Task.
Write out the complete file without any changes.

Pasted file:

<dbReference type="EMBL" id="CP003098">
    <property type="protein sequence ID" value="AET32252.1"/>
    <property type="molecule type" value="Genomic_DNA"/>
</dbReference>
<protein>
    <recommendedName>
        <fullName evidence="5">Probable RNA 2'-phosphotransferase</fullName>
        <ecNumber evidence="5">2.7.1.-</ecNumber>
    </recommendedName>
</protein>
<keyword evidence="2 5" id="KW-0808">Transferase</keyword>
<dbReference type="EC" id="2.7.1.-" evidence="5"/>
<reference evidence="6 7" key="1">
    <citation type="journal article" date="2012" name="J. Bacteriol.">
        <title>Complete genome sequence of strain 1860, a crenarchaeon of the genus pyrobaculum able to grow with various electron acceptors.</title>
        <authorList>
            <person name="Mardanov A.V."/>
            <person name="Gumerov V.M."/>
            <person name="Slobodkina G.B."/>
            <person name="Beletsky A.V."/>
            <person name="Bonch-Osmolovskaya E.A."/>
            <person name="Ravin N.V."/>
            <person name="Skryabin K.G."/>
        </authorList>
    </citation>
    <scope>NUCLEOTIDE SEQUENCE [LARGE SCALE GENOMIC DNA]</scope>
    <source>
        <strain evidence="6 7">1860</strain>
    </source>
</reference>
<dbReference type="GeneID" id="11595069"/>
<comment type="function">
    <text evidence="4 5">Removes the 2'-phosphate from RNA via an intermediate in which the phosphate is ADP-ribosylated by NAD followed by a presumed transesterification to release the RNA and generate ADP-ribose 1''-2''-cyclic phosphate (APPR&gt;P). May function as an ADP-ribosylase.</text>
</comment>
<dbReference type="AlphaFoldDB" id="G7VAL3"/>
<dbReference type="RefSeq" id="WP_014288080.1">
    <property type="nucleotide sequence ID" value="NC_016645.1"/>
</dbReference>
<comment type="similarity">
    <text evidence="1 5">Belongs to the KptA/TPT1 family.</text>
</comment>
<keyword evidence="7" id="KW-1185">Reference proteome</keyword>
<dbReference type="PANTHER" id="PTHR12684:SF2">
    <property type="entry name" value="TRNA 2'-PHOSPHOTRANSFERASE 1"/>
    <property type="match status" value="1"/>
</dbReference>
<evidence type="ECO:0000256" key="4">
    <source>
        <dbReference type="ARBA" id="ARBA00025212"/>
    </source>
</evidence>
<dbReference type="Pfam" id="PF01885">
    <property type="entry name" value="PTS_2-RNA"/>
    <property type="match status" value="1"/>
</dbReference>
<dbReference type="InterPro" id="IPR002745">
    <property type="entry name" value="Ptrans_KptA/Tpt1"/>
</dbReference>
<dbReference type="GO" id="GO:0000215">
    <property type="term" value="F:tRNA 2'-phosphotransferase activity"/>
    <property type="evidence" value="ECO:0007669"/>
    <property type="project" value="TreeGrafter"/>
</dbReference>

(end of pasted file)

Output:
<dbReference type="EMBL" id="CP003098">
    <property type="protein sequence ID" value="AET32252.1"/>
    <property type="molecule type" value="Genomic_DNA"/>
</dbReference>
<protein>
    <recommendedName>
        <fullName evidence="5">Probable RNA 2'-phosphotransferase</fullName>
        <ecNumber evidence="5">2.7.1.-</ecNumber>
    </recommendedName>
</protein>
<keyword evidence="2 5" id="KW-0808">Transferase</keyword>
<dbReference type="EC" id="2.7.1.-" evidence="5"/>
<reference evidence="6 7" key="1">
    <citation type="journal article" date="2012" name="J. Bacteriol.">
        <title>Complete genome sequence of strain 1860, a crenarchaeon of the genus pyrobaculum able to grow with various electron acceptors.</title>
        <authorList>
            <person name="Mardanov A.V."/>
            <person name="Gumerov V.M."/>
            <person name="Slobodkina G.B."/>
            <person name="Beletsky A.V."/>
            <person name="Bonch-Osmolovskaya E.A."/>
            <person name="Ravin N.V."/>
            <person name="Skryabin K.G."/>
        </authorList>
    </citation>
    <scope>NUCLEOTIDE SEQUENCE [LARGE SCALE GENOMIC DNA]</scope>
    <source>
        <strain evidence="6 7">1860</strain>
    </source>
</reference>
<dbReference type="GeneID" id="11595069"/>
<comment type="function">
    <text evidence="4 5">Removes the 2'-phosphate from RNA via an intermediate in which the phosphate is ADP-ribosylated by NAD followed by a presumed transesterification to release the RNA and generate ADP-ribose 1''-2''-cyclic phosphate (APPR&gt;P). May function as an ADP-ribosylase.</text>
</comment>
<dbReference type="AlphaFoldDB" id="G7VAL3"/>
<dbReference type="RefSeq" id="WP_014288080.1">
    <property type="nucleotide sequence ID" value="NC_016645.1"/>
</dbReference>
<comment type="similarity">
    <text evidence="1 5">Belongs to the KptA/TPT1 family.</text>
</comment>
<keyword evidence="7" id="KW-1185">Reference proteome</keyword>
<dbReference type="PANTHER" id="PTHR12684:SF2">
    <property type="entry name" value="TRNA 2'-PHOSPHOTRANSFERASE 1"/>
    <property type="match status" value="1"/>
</dbReference>
<evidence type="ECO:0000256" key="4">
    <source>
        <dbReference type="ARBA" id="ARBA00025212"/>
    </source>
</evidence>
<dbReference type="Pfam" id="PF01885">
    <property type="entry name" value="PTS_2-RNA"/>
    <property type="match status" value="1"/>
</dbReference>
<dbReference type="InterPro" id="IPR002745">
    <property type="entry name" value="Ptrans_KptA/Tpt1"/>
</dbReference>
<dbReference type="GO" id="GO:0000215">
    <property type="term" value="F:tRNA 2'-phosphotransferase activity"/>
    <property type="evidence" value="ECO:0007669"/>
    <property type="project" value="TreeGrafter"/>
</dbReference>